4. You’ll need to apply thermal paste to the CPU before proceeding further – and if you're unsure how to do that, see our How to Apply Thermal Paste primer.

5. Secure the contact plate against the CPU using a screwdriver.

(Image credit: Tom's Hardware)

6. Snap the fans into place by pressing them against the radiator, then connect the ARGB and PWM headers to your motherboard as needed.

(Image credit: Tom's Hardware)

7. Turn on your computer, and you’re good to go.

(Image credit: Tom's Hardware)

LGA1700 Socket Bending

There are many factors other than the CPU cooler that can influence your cooling performance, including the case you use and the fans installed in it. A system's motherboard can also influence this, especially if it suffers from bending, which results in poor cooler contact with the CPU. 

Included with the Liquid Freezer III AIOs is a LGA 1700 contact frame which is mandatory for installation. With other coolers tested in this review, we’ve installed Thermalright’s LGA 1700 contact frame into our testing rig in order to prevent bending from impacting our cooling results. 

If your motherboard is affected by bending, your thermal results will be worse than those shown below. Not all motherboards are affected equally by this issue. I tested Raptor Lake CPUs in two motherboards. And while one of them showed significant thermal improvements after installing Thermalright’s LGA1700 contact frame, the other motherboard showed no difference in temperatures whatsoever! Check out our review of the contact frame for more information.

Testing Methodology, and how my testing differs vs the competition

My last review of Arctic’s Liquid Freezer III AIOs was quite controversial, and it made me realize that I need to better explain my testing methodology.

My cooler testing is specifically designed to emulate the conditions a user would actually experience when using a computer. Some reviewers test coolers using an open bench. I do not like this method, it reduces cooling difficulty. When you use a case, the internal temperature of that case will become higher than that of the room’s ambient temperature, increasing the saturation of the cooler and overall cooling difficulty. Testing outside of a case will give an advantage to weaker coolers, especially those with fans that aren’t very strong. 

Others test using a thermal heatplate. This method suffers from all the drawbacks of an open bench, but also doesn’t accurately represent cooling a CPU. A thermal plate evenly distributes a thermal load across the copper heat conduction square. The problem with this type of testing is that modern AMD Ryzen and Intel Core CPUs have most of their heat concentrated in a few hotspots – and cooling a concentrated source of heat is more difficult than cooling a source that’s spread evenly.

In discussions with industry representatives, one manufacturer (who wishes to remain anonymous) mentioned that in the past they once used heat plates in a thermal chamber during their design process, until they realized that method of testing was “giving us nice TDP numbers to print on the box, but is not reflective of the user experience at all.” They mentioned that switching to tests using real CPUs increased their testing time, but also provided valuable data to help improve their products. An example they provided is that this testing allowed them to properly observe “differences between AMD and Intel systems, which we can then address.”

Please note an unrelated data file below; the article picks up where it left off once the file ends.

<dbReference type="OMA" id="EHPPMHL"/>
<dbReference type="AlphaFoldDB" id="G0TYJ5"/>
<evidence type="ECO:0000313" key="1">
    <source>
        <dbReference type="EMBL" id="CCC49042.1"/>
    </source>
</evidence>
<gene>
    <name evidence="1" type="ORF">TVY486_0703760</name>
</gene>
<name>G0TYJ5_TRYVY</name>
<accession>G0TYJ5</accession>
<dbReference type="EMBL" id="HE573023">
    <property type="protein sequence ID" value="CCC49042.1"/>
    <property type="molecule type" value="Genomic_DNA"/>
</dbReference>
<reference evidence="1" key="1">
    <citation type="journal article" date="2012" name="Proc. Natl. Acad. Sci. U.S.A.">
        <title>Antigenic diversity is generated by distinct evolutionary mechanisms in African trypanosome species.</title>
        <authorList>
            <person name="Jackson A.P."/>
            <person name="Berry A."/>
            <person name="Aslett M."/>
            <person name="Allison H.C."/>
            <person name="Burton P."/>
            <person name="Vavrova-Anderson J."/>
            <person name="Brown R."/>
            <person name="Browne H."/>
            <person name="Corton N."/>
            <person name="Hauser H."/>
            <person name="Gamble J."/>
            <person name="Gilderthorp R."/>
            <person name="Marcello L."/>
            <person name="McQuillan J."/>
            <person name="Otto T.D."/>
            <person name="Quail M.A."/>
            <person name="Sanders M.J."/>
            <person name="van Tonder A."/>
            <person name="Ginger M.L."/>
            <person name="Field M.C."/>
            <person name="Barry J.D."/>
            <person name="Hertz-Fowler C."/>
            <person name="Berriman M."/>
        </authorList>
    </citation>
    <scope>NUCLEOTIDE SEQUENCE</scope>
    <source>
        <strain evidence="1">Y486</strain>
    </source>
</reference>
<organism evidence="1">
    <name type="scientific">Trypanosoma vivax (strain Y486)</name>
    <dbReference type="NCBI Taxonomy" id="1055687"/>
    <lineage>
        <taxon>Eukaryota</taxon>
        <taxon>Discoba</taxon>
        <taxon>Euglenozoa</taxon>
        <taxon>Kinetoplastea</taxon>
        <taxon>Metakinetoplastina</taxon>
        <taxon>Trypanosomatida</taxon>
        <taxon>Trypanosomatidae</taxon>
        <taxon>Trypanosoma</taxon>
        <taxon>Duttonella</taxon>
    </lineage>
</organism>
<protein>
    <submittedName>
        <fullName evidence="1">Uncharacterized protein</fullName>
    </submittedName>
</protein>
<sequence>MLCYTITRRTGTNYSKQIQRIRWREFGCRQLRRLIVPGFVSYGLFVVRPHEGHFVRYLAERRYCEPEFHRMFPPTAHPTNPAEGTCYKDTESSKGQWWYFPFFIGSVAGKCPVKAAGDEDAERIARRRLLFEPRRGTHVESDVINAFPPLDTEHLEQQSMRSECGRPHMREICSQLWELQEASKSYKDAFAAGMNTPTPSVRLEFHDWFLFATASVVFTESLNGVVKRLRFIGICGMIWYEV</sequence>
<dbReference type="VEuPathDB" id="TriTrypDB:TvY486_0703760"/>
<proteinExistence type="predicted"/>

The last thing I do differently from some cooler testers is that I insist on using relatively new CPUs for cooler testing because people building new PCs should be using recent CPUs. Also, thermal density is just different with newer CPUs. Products like Ryzen 3000 “Zen 2” and older 14nm Intel CPUs have lower heat density compared to modern counterparts, due to a combination of using older manufacturing processes and running at lower clock speeds. Using a weaker cooler with an older CPU can make the cooler look better performing than it actually is with current-gen silicon. 

Today's highest-end CPUs, whether Intel or AMD, are difficult to cool in intensive workloads. In the past. reaching 95 degrees Celsius or more on a desktop CPU might have been a cause for concern. But with today’s top-end CPUs, this is considered normal operation. Similar behavior has been present in laptops for years due to cooling limitations in tight spaces.

All testing is performed with a 23C ambient room temperature. Multiple thermal tests are run on each CPU to test the cooler in a variety of conditions, and acoustic measurements are taken with each result. These tests include:

1. Noise normalized testing at low noise levels

2. “Out-of-the-box”/Default configuration thermal & acoustics testing

     a. No power limits enforced

     b. Because CPUs hit TJMax in this scenario, the best way to compare cooling strength is by recording the total CPU package power consumption.

3. Thermal & acoustics testing in power-limited scenarios

     a. Power limited to 175W to emulate a medium-intensity workload

     b. Power limited to 125W to emulate a low-intensity workload

The thermal results included are for 10-minute testing runs. To be sure that was sufficiently long to tax the cooler, we tested both Thermalright’s Assassin X 120 R SE and DeepCool’s LT720 with a 30-minute Cinebench test with Intel’s i9-13900K for both 10 minutes and 30 minutes. The results didn’t change much at all with the longer test: The average clock speeds maintained dropped by 29 MHz on DeepCool’s LT720 and 31 MHz on Thermalright’s Assassin X 120 R SE. That’s a tiny 0.6% difference in clock speeds maintained, a margin-of-error difference that tells us that the 10-minute tests are indeed long enough to properly test the coolers.

Testing configuration – Intel LGA1700 platform

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Albert Thomas
Freelancer, CPU Cooling Reviewer

Albert Thomas is a contributor for Tom’s Hardware, primarily covering CPU cooling reviews.

  • dalauder
    The Vetroo U6PRO is also great in this price range. I'm not sure how the noise compares though.
    Reply